Afghan Interpreters Seek Special Immigrant Visas

Editor’s note: This story was originally published in April and has been updated.

The Biden administration announced on July 8 that flights to evacuate some Afghan interpreters who have applied for the Special Immigrant Visa (SIV) could begin within the month. The administration also noted that these evacuees will not be flown to US territory, but instead to a third country where they can await the completion of their application process in safety.  The number of evacuees was not specified, but Biden said of them “There is a home for you in the United States, if you so choose, and we will stand with you just as you stood with us,” according to NBC News. Additionally, the US House of Representatives passed a measure on June 29 that would waive the requirement to undergo a medical exam in Afghanistan for SIV applicants, potentially shortening their processing times by a month.

Original story follows:

With the recently announced plans to withdraw all U.S. troops from Afghanistan by September 11, 2021 currently underway, onlookers are beginning to question the fate of Afghan interpreters who assisted United States forces in navigating Pashto and other languages native to the country. In a recent op-ed for The Hill, Greg Fairbank, a director of the non-profit organization No One Left Behind, has called for giving these interpreters Special Immigrant Visas (SIV) in order to prioritize their safety, as the Taliban and the Islamic State (IS) have called for the capital punishment of any interpreter who provided linguistic assistance to the American forces.

Activists have long advocated for SIV privileges for Afghan interpreters who have risked their lives throughout the duration of the war in Afghanistan. In 2014, No One Left Behind, which focuses on advocating for interpreters who have aided the U.S. military, reported that at least 300 interpreters and their family members were killed by the Taliban, IS, or other terrorist groups. Many of them were waiting for visas to immigrate to the United States, which to this day has still not expedited SIV programs for Afghan interpreters in spite of the risks the interpreters take in remaining in their home country.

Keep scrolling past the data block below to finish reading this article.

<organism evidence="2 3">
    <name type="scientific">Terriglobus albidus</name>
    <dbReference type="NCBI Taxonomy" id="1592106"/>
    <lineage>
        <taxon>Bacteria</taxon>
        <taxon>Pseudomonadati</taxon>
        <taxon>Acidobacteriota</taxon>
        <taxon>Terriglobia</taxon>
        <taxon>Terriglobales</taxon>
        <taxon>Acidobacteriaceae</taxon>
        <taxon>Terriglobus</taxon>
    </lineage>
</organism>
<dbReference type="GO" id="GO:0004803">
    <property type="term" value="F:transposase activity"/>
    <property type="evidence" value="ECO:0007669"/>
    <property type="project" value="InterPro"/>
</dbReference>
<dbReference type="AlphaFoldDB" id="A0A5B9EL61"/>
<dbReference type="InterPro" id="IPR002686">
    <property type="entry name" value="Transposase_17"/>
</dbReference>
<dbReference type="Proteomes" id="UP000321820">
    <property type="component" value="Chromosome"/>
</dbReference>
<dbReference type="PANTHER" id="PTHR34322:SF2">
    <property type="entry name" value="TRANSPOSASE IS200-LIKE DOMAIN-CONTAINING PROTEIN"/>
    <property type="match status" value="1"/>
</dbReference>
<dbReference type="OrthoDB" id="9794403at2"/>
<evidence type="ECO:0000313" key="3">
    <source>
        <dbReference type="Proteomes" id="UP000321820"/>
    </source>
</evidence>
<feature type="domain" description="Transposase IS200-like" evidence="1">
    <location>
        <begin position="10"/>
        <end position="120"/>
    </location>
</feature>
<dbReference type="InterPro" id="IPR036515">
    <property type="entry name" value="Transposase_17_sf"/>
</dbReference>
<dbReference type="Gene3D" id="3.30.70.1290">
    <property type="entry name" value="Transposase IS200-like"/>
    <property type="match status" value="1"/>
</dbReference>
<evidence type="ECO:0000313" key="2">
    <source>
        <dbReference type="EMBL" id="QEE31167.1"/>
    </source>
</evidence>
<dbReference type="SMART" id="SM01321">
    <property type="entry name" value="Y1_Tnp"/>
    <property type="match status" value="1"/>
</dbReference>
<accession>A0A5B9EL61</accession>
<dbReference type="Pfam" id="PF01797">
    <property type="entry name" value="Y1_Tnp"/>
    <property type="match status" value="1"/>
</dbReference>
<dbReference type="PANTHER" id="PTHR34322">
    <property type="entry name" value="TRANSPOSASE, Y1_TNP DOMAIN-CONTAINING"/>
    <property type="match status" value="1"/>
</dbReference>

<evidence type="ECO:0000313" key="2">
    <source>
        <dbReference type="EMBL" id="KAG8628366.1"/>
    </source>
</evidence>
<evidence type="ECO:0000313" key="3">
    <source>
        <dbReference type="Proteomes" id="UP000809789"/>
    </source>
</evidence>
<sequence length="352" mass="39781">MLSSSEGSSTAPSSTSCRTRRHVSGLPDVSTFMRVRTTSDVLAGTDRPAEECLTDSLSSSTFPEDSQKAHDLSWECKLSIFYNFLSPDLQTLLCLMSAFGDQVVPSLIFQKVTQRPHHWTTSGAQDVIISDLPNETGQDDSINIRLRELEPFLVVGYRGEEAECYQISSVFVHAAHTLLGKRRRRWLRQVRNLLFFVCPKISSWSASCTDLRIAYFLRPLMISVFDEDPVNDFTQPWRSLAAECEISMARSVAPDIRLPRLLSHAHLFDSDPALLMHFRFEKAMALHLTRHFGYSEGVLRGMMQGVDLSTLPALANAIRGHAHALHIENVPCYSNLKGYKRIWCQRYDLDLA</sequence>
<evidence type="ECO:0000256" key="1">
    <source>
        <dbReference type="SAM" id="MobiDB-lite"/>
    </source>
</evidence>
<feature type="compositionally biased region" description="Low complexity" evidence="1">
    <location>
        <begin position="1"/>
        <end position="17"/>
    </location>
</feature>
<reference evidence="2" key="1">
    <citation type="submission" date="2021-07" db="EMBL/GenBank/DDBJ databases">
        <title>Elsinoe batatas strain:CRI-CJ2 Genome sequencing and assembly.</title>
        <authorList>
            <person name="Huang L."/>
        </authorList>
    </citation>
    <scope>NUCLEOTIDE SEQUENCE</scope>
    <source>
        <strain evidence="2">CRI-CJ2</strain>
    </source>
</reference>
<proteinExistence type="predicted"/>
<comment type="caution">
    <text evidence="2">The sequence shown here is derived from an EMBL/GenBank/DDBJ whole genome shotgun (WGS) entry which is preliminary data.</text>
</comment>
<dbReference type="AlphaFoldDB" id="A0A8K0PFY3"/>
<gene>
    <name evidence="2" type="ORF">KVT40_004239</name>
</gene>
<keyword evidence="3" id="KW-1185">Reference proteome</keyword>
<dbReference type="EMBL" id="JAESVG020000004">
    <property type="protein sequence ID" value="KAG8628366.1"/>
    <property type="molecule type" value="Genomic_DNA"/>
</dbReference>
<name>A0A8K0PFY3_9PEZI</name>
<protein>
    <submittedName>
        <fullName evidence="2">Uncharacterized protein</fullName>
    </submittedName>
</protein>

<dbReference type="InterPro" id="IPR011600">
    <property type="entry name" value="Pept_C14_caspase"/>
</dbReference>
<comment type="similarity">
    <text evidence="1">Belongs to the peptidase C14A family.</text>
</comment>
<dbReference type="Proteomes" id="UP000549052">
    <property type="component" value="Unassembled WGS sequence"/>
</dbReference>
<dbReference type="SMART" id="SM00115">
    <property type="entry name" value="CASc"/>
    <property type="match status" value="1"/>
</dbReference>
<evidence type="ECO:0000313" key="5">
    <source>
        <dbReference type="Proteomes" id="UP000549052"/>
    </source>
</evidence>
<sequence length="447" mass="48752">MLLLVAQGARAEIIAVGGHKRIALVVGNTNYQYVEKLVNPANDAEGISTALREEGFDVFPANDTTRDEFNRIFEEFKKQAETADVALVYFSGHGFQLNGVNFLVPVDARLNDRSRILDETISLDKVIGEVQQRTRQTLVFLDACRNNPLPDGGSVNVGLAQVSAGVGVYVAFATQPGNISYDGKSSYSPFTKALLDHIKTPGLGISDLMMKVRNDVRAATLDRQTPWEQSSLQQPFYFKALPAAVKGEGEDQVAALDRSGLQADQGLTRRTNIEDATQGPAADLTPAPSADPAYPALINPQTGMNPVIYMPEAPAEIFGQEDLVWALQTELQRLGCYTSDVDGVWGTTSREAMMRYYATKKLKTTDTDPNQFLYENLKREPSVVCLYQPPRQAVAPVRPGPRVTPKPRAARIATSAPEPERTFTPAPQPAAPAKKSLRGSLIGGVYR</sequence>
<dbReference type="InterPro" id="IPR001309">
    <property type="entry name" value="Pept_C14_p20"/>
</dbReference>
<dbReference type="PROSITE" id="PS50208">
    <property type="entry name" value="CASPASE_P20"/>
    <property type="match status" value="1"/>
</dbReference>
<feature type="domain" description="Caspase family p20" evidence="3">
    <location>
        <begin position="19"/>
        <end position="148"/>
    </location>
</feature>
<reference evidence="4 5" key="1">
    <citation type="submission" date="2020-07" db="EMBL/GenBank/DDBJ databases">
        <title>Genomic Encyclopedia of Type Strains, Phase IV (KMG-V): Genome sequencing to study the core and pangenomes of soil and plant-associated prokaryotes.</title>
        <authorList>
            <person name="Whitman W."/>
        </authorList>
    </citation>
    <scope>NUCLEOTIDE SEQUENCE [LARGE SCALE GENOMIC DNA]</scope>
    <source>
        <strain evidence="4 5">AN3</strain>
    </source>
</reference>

Throughout the war, United States forces were highly dependent upon native Afghan citizens to work with them as interpreters, due to a shortage of American linguists and interpreters with knowledge of languages spoken widely in Afghanistan, like Pashto and Dari. However, despite their work for the country, Afghan interpreters have struggled to immigrate to the United States in a timely fashion and remain in an extremely dangerous situation. In 2020, the United Kingdom outlined its own plans for relocating Afghan interpreters who helped their troops, expanding resettlement plans to allow an additional 100 interpreters to immigrate to the United Kingdom.

The COVID-19 pandemic has also stalled efforts to process interpreters’ visa applications. In January, the Washington Post reported that, after a complete halt on visa interviews in March 2020, the U.S. Embassy in Kabul would finally resume processing SIV applications for Afghans who worked with U.S. forces, including interpreters. According to the Washington Post, almost 19,000 Afghans’ SIV applications were stuck in processing as of September 2019, a number which is likely to have grown significantly since the pandemic delayed application processing even further.

Andrew Warner
Andrew Warner is a writer from Sacramento. He received his B.A. in linguistics and English from UCLA and is currently working toward an M.A. in applied linguistics at Columbia University. His writing has been published in Language Magazine, Sactown Magazine, and The Takeout.


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